Trump Suggests Breaking Up the 9th Circuit

President Trump told the Washington Examiner that he has “absolutely” considered proposals that would split up the 9th Circuit, where judges have blocked two of his executive actions.

Said Trump: “There are many people that want to break up the 9th Circuit. It’s outrageous.”

He added: “Everybody immediately runs to the 9th Circuit. And we have a big country. We have lots of other locations. But they immediately run to the 9th Circuit. Because they know that’s like, semi-automatic.”

No Charges for Woman Who Followed Mom’s ‘Dying Wish’

A North Carolina prosecutor said he will not bring voter-fraud charges against a woman who said she cast an illegal vote for Donald Trump last year to fulfill her mother’s dying wish, the Charlotte Observer reports.

Rick Hasen: “You can bet that if this were an African-American woman voting for Clinton, the DA would have prosecuted or been called ‘soft’ on voter fraud.”

Moore Will Run for Senate In Alabama

Roy Moore (R) announced he is resigning from his position as the Chief Justice of the Alabama Supreme Court to run in the special election for U.S. Senate, the Birmingham News reports.

Said Moore: “My position has always been God first, family then country. I share the vision of President Donald Trump to make America great again. We can make America great again, we’ve got to make America good again.”

Moore said he has submitted his papers to resign from the state supreme court, a position he was suspended from for the remainder of his term.

White House Backs Down on Obamacare Payments

“The White House has told lawmakers that it will continue paying Affordable Care Act cost-sharing subsidies, removing the biggest remaining hurdle in the negotiations to avoid a government shutdown,” Politico reports.

The Hill: “The move marks something of a shift for President Trump, who had threatened earlier this month to withhold the subsidies — known as cost-sharing reductions — as a way move Democrats to negotiate on a healthcare overhaul. But the issue had threatened to derail the ongoing talks on government funding legislation that Congress must act on this week.”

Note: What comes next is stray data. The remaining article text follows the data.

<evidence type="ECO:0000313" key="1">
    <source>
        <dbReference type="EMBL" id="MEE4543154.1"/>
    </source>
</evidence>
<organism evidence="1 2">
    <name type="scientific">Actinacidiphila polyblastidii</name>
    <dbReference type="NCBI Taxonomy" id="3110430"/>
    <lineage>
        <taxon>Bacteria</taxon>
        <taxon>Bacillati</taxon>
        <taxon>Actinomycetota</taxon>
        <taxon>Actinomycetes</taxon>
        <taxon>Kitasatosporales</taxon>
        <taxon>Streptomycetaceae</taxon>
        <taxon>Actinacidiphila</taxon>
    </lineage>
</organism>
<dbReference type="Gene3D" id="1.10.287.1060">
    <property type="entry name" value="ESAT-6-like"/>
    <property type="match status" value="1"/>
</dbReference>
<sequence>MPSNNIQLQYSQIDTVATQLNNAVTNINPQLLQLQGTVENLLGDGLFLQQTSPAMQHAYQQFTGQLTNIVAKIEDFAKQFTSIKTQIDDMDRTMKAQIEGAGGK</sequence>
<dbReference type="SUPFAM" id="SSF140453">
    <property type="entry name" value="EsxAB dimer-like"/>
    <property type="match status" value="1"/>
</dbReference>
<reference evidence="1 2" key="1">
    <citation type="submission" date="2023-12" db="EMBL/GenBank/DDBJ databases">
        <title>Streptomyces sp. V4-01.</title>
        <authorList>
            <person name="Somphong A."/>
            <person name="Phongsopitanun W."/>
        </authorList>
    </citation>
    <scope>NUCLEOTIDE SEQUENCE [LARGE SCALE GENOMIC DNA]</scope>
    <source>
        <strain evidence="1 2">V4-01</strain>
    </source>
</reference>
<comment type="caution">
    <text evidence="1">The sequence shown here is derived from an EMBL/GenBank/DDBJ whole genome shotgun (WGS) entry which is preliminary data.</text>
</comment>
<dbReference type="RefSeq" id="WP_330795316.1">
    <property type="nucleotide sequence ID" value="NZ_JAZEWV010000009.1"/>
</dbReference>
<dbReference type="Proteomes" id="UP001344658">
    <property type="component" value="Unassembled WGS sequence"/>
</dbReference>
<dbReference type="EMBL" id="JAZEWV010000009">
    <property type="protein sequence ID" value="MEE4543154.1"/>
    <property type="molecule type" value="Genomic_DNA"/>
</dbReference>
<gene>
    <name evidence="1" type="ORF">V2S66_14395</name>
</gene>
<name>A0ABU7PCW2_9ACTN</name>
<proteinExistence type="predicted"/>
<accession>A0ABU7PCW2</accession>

Trump May Sign Order Withdrawing from NAFTA

“The White House is considering withdrawing from NAFTA in the coming days, though President Donald Trump has not yet decided how to proceed,” CNN reports.

Politico: “A draft order has been submitted for the final stages of review and could be unveiled late this week or early next week, the officials said. The effort, which still could change in the coming days as more officials weigh in, would indicate the administration’s intent to withdraw from the sweeping pact by triggering the timeline set forth in the deal.”

House GOP Mulls Health Care Vote on Friday

“There is now discussion on the Hill and in the White House about a health care vote this Friday. The House whip team is busy counting moderate votes and gauging support within the caucus, and there should be a clearer picture of where things stand tonight,” Axios reports.

“Both the White House and GOP House leadership are cautious about setting artificial deadlines. That’s what they did last time and it backfired. They believe a vote this week is possible, though they’re unwilling to say likely.”

White House Proposes Slashing Tax Rates

President Trump “proposed sharp reductions in both individual and corporate income tax rates, reducing the number of individual income tax brackets to three — 10%, 25% and 35% — and easing the tax burden on most Americans, including the rich,” the New York Times reports.

“The Trump administration would double the standard deduction, essentially eliminating taxes on the first $24,000 of a couple’s earnings. It also called for the elimination of most itemized tax deductions but would leave in place the popular deductions for mortgage interest and charitable contributions. The estate tax and the alternative minimum tax, which Mr. Trump has railed against for years, would be repealed under his plan.”

Washington Post: “The proposal is an outline – key details are left unfinished – but it presents an initial offer to begin negotiations with lawmakers, as White House officials believe reworking the tax code is one of their biggest priorities to boost economic growth.”

The Swamp Is Winning

Ben Smith: “As the Trump administration scrambles to list the accomplishments of Donald Trump’s first hundred days, an awkward fact is becoming clear: To the extent that they have much to brag about, it’s because they’ve turned important roles and projects over to the swamp-dwelling Washington insiders Trump campaigned against.”